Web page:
Trump Administration Calls For 'Massive' Tax Cut President Trump spelled out his opening bid in what's likely to be a lengthy debate over tax policy. Trump wants what he calls a "massive" cut in tax rates, but even some Republicans warn that could balloon the federal deficit.

Trump Administration Calls For 'Massive' Tax Cut

Trump Administration Calls For 'Massive' Tax Cut

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President Trump spelled out his opening bid in what's likely to be a lengthy debate over tax policy. Trump wants what he calls a "massive" cut in tax rates, but even some Republicans warn that could balloon the federal deficit.


The Trump administration wants to seize what it calls a once-in-a-generation opportunity to overhaul the nation's tax code. Today they outlined some of the changes the president wants to see. They include a sharp cut in business taxes and a simpler individual tax system. The White House says those changes could help rev up economic growth. Critics say the proposed tax cuts could balloon the federal deficit. NPR White House correspondent Scott Horsley reports.

SCOTT HORSLEY, BYLINE: The Trump tax plan is still in the early stages, little more than bullet points on a single printed page. But Treasury Secretary Steven Mnuchin has big ambitions.


STEVEN MNUCHIN: This is going to be the biggest tax cut and the largest tax reform in the history of our country, and we are committed to seeing this through.

HORSLEY: Mnuchin did some Trump-style marketing of the plan this morning at a forum sponsored by The Hill newspaper here in Washington. The plan calls for cutting the top corporate tax rate from 35 percent down to 15 percent. Mnuchin says that lower rate would also be available to partnerships and other businesses both large and small that currently pay taxes at the individual rate.


MNUCHIN: Our objective is to make U.S. businesses the most competitive in the world.

HORSLEY: Today's 35 percent tax rate for corporations is one of the highest in the world. Though, thanks to tax breaks, many American companies pay a lot less.

On the individual side, Trump's plan would have just three tax brackets instead of seven with a top rate of 35 percent down from 39.6 percent today. Mnuchin says the plan would also double the standard deduction, so millions of taxpayers who now itemize would no longer need to.


MNUCHIN: Our objective is simplifying personal taxes. For most Americans, we think they should be able to do their taxes on a large postcard.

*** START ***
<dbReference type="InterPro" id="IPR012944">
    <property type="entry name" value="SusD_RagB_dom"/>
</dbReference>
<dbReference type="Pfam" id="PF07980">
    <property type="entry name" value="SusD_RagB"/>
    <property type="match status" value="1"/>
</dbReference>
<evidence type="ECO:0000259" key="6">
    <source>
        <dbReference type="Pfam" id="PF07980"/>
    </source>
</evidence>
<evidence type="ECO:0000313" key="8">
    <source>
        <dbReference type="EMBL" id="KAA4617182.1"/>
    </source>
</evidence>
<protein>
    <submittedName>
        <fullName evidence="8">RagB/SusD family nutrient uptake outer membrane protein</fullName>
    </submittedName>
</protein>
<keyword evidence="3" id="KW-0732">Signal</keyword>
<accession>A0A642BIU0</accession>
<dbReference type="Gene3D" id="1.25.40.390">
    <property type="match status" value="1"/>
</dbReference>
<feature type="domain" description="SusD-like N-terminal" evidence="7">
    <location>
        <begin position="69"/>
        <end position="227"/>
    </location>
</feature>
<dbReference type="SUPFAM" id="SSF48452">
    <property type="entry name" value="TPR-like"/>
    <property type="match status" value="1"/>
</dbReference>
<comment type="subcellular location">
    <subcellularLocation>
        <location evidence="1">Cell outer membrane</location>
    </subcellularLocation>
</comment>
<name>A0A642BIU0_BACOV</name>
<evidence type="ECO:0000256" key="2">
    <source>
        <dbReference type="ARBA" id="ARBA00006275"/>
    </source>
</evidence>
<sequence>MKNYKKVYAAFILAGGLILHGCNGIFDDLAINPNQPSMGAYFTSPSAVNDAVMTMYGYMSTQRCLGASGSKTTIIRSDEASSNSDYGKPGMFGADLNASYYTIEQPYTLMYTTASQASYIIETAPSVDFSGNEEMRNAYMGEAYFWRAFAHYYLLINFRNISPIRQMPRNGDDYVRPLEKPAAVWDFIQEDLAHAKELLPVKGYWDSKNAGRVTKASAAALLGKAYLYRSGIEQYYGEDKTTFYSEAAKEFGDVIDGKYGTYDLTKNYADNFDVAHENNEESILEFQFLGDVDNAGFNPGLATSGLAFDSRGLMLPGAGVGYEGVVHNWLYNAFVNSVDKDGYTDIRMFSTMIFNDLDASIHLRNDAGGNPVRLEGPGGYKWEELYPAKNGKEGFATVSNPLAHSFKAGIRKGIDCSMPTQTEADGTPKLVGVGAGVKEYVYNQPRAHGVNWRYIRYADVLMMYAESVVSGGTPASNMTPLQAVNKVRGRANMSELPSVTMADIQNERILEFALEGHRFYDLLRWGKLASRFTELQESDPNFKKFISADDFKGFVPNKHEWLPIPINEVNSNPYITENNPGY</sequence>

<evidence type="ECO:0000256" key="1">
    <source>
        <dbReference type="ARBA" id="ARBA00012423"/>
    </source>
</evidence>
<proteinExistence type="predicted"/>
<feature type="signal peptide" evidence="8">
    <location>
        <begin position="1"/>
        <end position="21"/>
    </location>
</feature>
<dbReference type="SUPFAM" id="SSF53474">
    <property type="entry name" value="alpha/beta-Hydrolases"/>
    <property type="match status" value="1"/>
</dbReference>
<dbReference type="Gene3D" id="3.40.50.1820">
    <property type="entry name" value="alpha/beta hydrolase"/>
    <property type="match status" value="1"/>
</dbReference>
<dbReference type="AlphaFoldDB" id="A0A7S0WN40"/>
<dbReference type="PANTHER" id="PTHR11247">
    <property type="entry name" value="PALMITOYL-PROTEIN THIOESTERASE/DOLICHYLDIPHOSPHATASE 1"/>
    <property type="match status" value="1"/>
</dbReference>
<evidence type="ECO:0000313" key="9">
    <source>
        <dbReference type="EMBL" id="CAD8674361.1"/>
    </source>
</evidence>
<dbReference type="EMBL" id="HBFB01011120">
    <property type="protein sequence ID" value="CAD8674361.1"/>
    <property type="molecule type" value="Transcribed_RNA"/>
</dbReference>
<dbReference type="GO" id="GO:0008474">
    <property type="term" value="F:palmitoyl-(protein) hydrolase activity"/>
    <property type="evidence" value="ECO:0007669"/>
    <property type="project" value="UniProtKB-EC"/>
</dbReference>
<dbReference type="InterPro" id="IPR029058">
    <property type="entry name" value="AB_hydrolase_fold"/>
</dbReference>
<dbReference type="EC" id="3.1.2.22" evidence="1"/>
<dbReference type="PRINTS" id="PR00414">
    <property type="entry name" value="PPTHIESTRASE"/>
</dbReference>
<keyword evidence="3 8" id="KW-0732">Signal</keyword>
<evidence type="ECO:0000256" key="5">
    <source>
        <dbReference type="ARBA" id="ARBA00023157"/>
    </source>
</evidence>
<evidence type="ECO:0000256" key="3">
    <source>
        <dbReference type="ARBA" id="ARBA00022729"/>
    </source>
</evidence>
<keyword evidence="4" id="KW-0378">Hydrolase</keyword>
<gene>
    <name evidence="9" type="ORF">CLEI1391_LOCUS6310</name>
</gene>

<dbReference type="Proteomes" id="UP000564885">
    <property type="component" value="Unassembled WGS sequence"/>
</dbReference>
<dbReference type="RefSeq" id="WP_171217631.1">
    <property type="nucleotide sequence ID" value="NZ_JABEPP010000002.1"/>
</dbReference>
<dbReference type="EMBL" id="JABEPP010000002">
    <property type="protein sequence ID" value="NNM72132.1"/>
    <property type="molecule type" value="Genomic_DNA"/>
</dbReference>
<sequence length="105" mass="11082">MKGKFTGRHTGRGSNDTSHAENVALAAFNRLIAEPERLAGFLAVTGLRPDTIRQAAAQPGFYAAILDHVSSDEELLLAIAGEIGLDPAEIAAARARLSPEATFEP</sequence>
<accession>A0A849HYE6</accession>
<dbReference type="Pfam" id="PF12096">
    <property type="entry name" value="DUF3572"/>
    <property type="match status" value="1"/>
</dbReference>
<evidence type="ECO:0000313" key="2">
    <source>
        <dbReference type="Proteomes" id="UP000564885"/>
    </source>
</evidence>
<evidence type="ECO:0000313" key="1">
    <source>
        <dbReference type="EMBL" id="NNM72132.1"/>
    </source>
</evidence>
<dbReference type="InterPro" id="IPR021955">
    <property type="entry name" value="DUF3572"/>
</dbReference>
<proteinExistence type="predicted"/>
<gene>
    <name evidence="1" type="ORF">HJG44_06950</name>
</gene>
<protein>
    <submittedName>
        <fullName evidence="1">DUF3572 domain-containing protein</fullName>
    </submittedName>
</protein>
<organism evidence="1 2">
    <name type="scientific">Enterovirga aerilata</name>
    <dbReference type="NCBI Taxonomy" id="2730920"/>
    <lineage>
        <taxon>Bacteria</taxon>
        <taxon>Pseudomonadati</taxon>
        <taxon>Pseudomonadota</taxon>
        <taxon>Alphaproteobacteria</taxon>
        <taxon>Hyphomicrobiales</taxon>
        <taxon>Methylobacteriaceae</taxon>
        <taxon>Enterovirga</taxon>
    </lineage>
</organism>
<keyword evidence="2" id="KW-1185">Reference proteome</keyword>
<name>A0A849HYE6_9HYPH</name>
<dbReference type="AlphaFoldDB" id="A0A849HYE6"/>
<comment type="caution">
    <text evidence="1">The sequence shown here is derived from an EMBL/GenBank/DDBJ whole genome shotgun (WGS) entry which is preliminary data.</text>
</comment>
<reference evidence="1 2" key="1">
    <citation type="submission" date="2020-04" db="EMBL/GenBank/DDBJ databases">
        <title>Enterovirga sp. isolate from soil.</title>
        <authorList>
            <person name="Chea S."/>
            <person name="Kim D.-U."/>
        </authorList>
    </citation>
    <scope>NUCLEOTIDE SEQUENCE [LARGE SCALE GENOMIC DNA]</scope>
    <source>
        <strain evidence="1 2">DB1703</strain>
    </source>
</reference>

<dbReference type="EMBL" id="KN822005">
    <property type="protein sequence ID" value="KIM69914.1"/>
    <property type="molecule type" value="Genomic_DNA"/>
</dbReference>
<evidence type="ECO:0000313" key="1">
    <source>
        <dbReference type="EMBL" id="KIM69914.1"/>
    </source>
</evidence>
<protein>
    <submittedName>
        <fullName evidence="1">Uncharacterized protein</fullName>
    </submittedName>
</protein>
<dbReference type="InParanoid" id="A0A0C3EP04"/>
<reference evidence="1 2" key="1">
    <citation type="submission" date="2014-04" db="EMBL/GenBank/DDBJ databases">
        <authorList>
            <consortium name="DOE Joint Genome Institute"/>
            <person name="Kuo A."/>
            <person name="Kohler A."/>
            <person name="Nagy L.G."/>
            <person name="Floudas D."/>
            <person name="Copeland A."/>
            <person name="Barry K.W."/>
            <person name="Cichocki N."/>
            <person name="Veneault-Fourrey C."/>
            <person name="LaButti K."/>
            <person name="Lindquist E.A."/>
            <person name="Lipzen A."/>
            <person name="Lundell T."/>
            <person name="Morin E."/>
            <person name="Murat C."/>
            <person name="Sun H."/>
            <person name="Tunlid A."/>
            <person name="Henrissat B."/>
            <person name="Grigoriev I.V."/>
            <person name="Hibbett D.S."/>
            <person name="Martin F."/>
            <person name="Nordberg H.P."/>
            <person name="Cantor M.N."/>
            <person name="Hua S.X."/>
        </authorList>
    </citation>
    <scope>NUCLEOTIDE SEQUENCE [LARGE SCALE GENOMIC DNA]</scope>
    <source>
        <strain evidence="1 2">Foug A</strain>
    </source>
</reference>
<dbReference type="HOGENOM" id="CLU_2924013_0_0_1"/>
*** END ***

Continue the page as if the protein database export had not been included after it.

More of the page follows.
HORSLEY: Tax breaks for mortgage interest, charitable giving and retirement savings would be preserved, but many other popular breaks would disappear, including the deduction for state and local taxes. The plan is broadly similar to one Trump released during the campaign in which more than 80 percent of the savings went to the top 20 percent of the income ladder.

Gary Cohn, who directs the president's National Economic Council, insists this plan is designed to do more than give a windfall to the wealthy.


GARY COHN: This tax reform package is about growing the economy, creating jobs. It's about the economy.

HORSLEY: Indeed, Treasury Secretary Mnuchin is counting on that to prevent the tax plan from blowing a hole in the federal budget.


MNUCHIN: The tax plan will pay for itself with economic growth.

HORSLEY: That's a claim Republican tax cutters have been making since the Reagan administration. Unless you skipped history class like Ferris Bueller, you know it hasn't worked out.


BEN STEIN: (As economics teacher) Does anyone know what Vice President Bush called this in 1980? Anyone? Something-d-o-o economics - voodoo economics.

HORSLEY: Trump's business tax cuts alone are expected to cost the government nearly $4 trillion over the next decade. Even conservative economists acknowledge faster economic growth will offset only a fraction of that. Some analysts even warn the tax cut could slow economic growth by forcing the government to borrow more money, crowding out private investment.

Maya MacGuineas of the Committee for a Responsible Federal Budget says if policymakers want to encourage growth, they ought to be willing to pay for it.


MAYA MACGUINEAS: We've seen time and time again that tax reforms that are paid for grow the economy more than those that aren't. What I don't want to see is that this tax reform is going to be paid for by magic.

HORSLEY: Administration officials plan to spend the next month working with lawmakers, listening to stakeholders and filling in the details of the tax plan. Secretary Mnuchin would not say how the plan would affect the president's own taxes. He added, Trump still has no intention of releasing his tax returns. Scott Horsley, NPR News, the White House.

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